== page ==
But I have been through this before. I know this will pass, and probably fairly quickly. Medication, good sleep, exercise. That normally works for me. Not to say it would work for anyone else – everyone has to find a solution that works for them as an individual. So, for me, a walk is definitely needed. A number of long cuts through side roads to Fareham where I nipped into a coffee house. I then saw such an archetypically English scene, with just one person serving, and a queue into double figures, many of whom were muttering and chuntering under their breath, but none leaving. Despite a wait of almost 15 minutes, I patiently stood in line and had my coffee and sandwich. Just enough time to reach Fareham Station to see Matt off on the train back to Cardiff (with engineering works meaning that Bristol to Newport was covered by a bus service – ah, the perils of train journeys on a Sunday).

So far, the weather had been grey and ranging between drizzly and light showers. And that continued, meaning the odd spell of the hood being up. About half an hour on, as I neared a crossroads with traffic lights, the sounds of ambulance sirens brought everyone to a halt. That is, except one driver who continued and turned left, right into the path of the ambulance that was carefully overtaking other drivers waiting at the red light. An impasse took place for a few seconds. The motorist, with a possibly personalised number plate on his sports car, was not for moving and was possibly not too far short of saying, “Don’t you know who I am?” Sometimes you despair at people. No doubt he felt much more important than the potential accident victim. Fortunately it wasn’t too long before the traffic was moving in front of the ambulance as the lights turned. But it doesn’t hide the fact that that bloke showed no fear or guilt at potentially putting a life or lives at risk.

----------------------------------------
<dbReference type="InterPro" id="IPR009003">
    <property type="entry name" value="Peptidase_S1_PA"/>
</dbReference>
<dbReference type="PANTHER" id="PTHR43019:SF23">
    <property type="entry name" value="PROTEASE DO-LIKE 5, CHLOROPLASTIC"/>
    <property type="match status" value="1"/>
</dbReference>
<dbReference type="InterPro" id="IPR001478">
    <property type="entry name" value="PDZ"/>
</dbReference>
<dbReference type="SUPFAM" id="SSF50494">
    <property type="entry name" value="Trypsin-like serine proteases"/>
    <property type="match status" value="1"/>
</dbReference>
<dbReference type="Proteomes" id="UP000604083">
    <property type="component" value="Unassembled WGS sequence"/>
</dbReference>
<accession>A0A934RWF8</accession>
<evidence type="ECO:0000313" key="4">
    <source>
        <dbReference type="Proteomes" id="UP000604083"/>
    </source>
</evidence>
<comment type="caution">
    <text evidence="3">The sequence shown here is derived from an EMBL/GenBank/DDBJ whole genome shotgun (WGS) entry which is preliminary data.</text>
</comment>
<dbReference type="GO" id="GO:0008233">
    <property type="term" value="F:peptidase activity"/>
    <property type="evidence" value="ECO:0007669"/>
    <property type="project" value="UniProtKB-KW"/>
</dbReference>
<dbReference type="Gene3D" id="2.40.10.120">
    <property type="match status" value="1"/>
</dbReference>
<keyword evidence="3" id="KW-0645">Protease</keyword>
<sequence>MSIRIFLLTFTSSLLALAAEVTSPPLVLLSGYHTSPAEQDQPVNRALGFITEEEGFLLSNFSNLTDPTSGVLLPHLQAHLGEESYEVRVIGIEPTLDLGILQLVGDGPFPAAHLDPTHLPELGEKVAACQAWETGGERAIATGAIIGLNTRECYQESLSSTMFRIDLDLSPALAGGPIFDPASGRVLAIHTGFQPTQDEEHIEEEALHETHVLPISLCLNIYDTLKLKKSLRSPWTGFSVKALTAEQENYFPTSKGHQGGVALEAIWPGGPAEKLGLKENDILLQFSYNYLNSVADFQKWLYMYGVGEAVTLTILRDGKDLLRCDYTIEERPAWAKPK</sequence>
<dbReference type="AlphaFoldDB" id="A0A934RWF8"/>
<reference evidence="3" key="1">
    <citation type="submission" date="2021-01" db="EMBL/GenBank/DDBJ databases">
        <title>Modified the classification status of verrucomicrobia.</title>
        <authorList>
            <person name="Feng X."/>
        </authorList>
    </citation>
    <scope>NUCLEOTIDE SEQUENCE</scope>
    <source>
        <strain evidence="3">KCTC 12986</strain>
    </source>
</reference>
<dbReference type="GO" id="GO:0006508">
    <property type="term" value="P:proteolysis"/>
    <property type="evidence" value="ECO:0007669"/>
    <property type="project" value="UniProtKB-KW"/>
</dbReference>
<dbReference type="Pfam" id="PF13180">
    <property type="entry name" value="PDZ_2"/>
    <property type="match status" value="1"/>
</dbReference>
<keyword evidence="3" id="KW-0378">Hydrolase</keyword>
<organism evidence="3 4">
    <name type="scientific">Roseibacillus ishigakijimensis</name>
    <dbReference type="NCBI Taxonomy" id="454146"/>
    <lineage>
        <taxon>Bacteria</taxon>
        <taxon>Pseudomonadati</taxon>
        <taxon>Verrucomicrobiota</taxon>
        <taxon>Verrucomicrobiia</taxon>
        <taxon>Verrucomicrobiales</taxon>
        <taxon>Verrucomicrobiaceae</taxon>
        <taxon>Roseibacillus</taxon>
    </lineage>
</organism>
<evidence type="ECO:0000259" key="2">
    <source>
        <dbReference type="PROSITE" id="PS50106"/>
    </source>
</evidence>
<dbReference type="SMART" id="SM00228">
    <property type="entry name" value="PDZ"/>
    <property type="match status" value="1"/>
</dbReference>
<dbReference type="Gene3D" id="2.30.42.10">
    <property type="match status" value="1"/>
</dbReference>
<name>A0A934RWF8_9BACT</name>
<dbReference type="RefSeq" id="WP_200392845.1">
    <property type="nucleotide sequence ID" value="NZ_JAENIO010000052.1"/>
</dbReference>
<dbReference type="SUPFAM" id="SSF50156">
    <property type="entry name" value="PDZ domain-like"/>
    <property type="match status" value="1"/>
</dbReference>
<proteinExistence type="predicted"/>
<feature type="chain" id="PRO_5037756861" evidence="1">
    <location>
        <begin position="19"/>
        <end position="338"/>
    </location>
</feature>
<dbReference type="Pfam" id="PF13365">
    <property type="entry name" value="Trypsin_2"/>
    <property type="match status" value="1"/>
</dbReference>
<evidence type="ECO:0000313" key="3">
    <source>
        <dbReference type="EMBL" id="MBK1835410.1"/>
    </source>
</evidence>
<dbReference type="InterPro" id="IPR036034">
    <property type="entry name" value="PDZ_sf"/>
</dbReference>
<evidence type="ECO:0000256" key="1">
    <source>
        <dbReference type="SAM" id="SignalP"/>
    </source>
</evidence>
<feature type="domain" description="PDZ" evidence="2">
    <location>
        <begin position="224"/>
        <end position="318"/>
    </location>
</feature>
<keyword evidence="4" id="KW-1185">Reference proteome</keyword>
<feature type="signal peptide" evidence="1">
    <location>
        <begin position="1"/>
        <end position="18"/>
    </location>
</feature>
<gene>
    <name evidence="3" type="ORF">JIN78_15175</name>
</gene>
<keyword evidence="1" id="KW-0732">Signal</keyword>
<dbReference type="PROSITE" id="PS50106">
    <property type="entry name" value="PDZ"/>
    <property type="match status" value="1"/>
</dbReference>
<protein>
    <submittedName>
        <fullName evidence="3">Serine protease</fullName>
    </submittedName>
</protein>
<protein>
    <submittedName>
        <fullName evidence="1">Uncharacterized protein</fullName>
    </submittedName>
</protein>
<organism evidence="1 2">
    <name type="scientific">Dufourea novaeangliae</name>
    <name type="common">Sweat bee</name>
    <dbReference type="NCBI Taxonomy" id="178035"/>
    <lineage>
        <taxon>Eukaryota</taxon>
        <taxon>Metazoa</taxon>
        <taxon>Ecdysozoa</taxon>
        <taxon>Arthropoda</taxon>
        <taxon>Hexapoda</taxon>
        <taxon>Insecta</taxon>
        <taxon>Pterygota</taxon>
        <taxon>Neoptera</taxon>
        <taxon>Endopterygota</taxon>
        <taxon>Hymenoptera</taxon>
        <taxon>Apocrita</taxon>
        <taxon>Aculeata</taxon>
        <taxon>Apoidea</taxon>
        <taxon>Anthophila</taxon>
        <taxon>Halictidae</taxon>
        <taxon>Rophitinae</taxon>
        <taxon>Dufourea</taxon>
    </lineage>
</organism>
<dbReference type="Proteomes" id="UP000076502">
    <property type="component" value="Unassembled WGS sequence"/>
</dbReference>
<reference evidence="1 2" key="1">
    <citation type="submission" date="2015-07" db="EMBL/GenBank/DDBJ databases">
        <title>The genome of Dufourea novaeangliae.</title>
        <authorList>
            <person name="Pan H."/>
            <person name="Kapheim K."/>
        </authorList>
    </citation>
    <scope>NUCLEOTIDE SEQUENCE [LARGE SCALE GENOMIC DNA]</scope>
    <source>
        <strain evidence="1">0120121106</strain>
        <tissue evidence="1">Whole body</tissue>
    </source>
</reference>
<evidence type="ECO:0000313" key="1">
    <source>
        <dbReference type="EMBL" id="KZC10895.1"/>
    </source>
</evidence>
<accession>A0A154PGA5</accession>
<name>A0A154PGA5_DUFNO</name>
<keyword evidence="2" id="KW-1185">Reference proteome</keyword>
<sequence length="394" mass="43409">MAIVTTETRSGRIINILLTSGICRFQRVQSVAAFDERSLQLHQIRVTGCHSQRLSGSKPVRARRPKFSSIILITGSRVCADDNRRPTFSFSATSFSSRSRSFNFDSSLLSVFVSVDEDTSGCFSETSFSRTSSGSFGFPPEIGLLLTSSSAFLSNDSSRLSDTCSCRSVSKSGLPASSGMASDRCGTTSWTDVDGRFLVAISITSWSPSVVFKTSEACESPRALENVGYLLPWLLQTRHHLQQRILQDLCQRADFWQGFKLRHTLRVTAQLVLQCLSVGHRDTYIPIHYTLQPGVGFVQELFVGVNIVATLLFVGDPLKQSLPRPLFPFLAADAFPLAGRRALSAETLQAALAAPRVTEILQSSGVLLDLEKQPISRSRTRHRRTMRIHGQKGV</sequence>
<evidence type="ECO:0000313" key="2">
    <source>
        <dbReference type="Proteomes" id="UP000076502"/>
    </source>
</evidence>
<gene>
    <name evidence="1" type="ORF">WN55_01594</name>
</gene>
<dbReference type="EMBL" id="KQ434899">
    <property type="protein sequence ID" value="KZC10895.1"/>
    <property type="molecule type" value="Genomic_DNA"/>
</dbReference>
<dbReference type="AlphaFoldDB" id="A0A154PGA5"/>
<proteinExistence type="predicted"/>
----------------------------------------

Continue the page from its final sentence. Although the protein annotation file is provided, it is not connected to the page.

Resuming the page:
A bit tired by the end, having reached home within the target time of 85 minutes from Fareham Station. Decent enough, given the bug over the last week. 15 miles in total. Absolutely delighted. Easier to be enthused with a goal looming, but for now it is a case of keeping fit and healthy.

Not to be while I feel sorry for myself

It was not to be. Operation Hench started really well but last weekend I caught some sort of bug that left me with stomach cramps, stomach pain and generally not feeling that chipper at all. So it was pretty much no food for two days, then only very plain food for a couple more, no chocolate, no cheese, no dairy products, the absolute minimum of toast and very little processed food at all in order to kick it. Lunch at work on both Thursday and Friday was fat free crisps, fruit and fibre biscuits, a banana and as much water as I could drink. A few sugary fruit lollies helped to keep the energy to a reasonable level.